* * * I WON­DER if An­toine de Caunes had Res­nais in mind when he was mak­ing Twice Upon a Time . Wasn’t Last Year at Marien­bad about a cou­ple who meet by chance af­ter a sep­a­ra­tion and ex­plore the se­crets of their past? And isn’t that ( very roughly) the story of Twice Upon a Time ? Well, very roughly, yes.

The fic­tional film di­rec­tor is Louis Ruinard ( played by the splen­didly hang­dog Jean Rochefort), who is about to be pre­sented with a life­time achieve­ment award at a cer­e­mony in Lon­don. Louis is the kind of di­rec­tor, as some­one ob­serves ap­prov­ingly, who ‘‘ makes films that peo­ple can un­der­stand and want to go and see’’, which may, of course, be a less than re­spect­ful ref­er­ence to the au­teurs of the new wave.

When Louis dis­cov­ers that his award is to be handed over by his for­mer wife, Alice d’Aban- ville ( Char­lotte Ram­pling), whom he hasn’t spo­ken to since their mar­riage ended in a wellpub­li­cised di­vorce 30 years ear­lier, he gets cold feet. But he still has a soft spot for Alice.

In the days when she starred in his movies, the pair were me­dia celebri­ties, rather like Richard Bur­ton and El­iz­a­beth Tay­lor ( or, since this a French film, Brigitte Bar­dot and Roger Vadim). Alice is now a re­spected ac­tor on the Lon­don stage, spe­cial­is­ing in Shake­spearean roles.

At first she re­fuses to present the award to Louis, but turns up at the last minute to hu­mil­i­ate him with a spec­tac­u­larly bitchy speech to a celebrity au­di­ence.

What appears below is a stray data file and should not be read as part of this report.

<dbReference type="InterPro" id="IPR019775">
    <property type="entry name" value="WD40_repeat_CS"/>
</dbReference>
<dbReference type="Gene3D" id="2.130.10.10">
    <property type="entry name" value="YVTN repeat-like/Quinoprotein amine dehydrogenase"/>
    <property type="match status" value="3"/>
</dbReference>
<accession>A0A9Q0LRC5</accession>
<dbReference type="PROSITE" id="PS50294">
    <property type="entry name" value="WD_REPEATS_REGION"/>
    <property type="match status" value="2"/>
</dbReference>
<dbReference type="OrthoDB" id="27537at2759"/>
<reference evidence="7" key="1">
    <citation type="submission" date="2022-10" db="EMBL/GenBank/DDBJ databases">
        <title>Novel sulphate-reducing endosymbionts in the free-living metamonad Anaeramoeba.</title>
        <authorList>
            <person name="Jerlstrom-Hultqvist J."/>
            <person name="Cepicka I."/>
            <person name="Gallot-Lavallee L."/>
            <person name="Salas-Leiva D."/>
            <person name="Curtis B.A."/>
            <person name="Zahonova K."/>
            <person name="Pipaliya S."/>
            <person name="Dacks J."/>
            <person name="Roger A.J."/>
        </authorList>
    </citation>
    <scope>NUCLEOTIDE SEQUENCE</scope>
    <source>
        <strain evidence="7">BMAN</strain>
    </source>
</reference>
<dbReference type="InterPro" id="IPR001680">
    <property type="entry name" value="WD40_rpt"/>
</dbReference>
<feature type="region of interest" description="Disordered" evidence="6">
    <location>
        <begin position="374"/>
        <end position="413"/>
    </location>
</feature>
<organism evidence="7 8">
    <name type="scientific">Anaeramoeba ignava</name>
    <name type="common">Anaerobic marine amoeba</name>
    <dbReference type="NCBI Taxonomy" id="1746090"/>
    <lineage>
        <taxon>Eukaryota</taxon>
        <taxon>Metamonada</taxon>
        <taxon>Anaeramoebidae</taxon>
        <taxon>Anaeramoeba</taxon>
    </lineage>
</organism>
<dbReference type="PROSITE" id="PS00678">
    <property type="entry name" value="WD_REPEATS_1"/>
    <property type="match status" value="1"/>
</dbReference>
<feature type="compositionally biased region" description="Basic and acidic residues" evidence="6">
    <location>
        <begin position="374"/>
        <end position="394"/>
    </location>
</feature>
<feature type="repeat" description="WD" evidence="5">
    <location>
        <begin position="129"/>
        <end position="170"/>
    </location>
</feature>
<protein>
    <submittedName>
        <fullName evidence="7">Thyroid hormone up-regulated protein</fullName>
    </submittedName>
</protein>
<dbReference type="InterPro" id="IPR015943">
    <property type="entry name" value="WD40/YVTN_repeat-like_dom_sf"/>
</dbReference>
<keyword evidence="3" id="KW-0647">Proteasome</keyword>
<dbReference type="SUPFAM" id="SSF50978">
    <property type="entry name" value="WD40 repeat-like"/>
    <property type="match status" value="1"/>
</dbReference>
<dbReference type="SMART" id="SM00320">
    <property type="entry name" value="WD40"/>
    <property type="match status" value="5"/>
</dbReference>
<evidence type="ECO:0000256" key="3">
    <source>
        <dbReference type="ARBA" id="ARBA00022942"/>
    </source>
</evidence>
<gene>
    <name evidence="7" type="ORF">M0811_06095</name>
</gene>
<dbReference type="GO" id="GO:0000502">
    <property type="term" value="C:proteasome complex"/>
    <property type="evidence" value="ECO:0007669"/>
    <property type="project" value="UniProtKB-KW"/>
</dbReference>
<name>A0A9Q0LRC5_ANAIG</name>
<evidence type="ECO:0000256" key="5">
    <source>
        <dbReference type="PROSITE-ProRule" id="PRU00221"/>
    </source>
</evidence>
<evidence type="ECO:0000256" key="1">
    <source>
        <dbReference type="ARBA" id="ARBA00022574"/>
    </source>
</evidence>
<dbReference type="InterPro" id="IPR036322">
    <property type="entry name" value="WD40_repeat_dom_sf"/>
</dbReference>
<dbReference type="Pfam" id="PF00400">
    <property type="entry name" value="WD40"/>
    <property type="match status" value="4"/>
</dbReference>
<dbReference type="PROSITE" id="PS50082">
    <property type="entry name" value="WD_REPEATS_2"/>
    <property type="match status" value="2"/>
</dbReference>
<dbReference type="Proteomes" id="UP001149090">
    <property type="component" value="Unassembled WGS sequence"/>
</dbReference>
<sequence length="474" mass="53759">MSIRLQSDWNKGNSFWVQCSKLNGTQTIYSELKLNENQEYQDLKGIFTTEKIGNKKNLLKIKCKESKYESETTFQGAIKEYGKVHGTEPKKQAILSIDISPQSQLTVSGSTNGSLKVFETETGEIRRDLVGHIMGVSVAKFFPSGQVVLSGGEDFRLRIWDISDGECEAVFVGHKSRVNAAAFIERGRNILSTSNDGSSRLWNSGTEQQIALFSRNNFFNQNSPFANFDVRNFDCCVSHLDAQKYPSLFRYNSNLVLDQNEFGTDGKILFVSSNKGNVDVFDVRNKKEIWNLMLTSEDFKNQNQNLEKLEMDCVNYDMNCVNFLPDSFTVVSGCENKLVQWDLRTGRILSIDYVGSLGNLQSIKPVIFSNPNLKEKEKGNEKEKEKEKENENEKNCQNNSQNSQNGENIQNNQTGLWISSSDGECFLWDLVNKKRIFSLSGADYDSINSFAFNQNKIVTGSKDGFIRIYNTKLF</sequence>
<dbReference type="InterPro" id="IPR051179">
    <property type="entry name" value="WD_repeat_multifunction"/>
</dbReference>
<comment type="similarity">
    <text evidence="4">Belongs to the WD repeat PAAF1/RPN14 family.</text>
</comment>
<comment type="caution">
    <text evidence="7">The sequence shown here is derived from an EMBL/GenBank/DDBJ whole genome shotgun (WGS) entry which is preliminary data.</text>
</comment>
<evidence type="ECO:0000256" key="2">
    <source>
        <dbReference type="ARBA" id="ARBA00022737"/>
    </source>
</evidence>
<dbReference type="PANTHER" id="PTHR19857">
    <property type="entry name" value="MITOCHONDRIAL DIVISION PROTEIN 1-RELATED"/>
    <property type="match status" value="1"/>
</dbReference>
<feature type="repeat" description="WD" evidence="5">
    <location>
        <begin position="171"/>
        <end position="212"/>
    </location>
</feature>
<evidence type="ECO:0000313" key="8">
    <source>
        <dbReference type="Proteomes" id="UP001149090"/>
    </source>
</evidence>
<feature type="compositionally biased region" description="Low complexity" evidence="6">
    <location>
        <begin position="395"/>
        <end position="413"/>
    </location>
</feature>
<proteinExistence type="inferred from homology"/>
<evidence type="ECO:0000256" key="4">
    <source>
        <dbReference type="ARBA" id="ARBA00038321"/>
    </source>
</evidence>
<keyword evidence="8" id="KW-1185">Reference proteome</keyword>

De Caunes has pro­fessed his ad­mi­ra­tion for the English sense of hu­mour, and this must be the first film in which English and French man­ners and morals are ex­plored si­mul­ta­ne­ously ( much as Franco- Amer­i­can re­la­tion­ships were af­fec­tion­ately mocked by Is­mail Mer­chant and James Ivory in their sadly ne­glected com­edy Le Di­vorce ).

De Caunes’s screen­play is a mix­ture of English and French di­a­logue, with Ram­pling speak­ing French for most of the film, ex­cept when read­ing Shake­speare. The other ( oc­ca­sional) French speaker is her sec­ond hus­band, played with his usual sar­donic hau­teur by the great Ian Richard­son, who speaks the kind of English- ac­cented French I can al­most fol­low.

I haven’t seen Ram­pling or Richard­son in a com­edy be­fore, and both seem to rel­ish the ex­pe­ri­ence. Richard­son’s char­ac­ter, Gay­lord, is lit­er­ally a gay lord: a play on words that in any other film would seem un­for­giv­ably trite but in a French film can be passed off as a wit­ti­cism.

There is no more for­mi­da­ble screen pres­ence than Ram­pling in full emo­tional flight ( though Mi­randa Richard­son has come close at times). The cool, caus­tic sex­i­ness that marked her early ap­pear­ances has ma­tured into some­thing more ar­dent and hu­mor­ous. It’s won­der­ful to see her an­i­mos­ity to­wards Louis slowly break­ing down un­der the pres­sure of his un­re­pen­tant charm. Can their love be rekin­dled?

Ac­cord­ing to de Caunes, Twice Upon a Time is a light- hearted treat­ment of a se­ri­ous sub­ject ( this be­ing, of course, the def­i­ni­tion of all good com­edy). Things get truly se­ri­ous with the ap­pear­ance of Paul ( James Thier­ree), a char­ac­ter I took at first to be Alice’s toy- boy lover but who turns out to be her son. The comic set pieces in­clude a bizarre din­ner party for a vul­gar cor­po­rate spon­sor and a the­atri­cal re­hearsal for Ti­tus An­dron­i­cus dur­ing which Alice goes off the rails. I liked Si­mon Kunz’s Jeeves- like but­ler, who takes plea­sure in re­mind­ing oth­ers of the sources of Gay­lord’s bor­rowed quo­ta­tions.

Be­neath its sparkling sur­face this a sad film, and it’s the kind of sad­ness that a happy end­ing can­not quite dis­pel. Per­haps that makes it more French than English.

For­mi­da­ble: Char­lotte Ram­pling and Jean Rochefort re­dis­cover their mar­riage in Twice Upon a Time

Part- time carer: Sabine Azema in Coeurs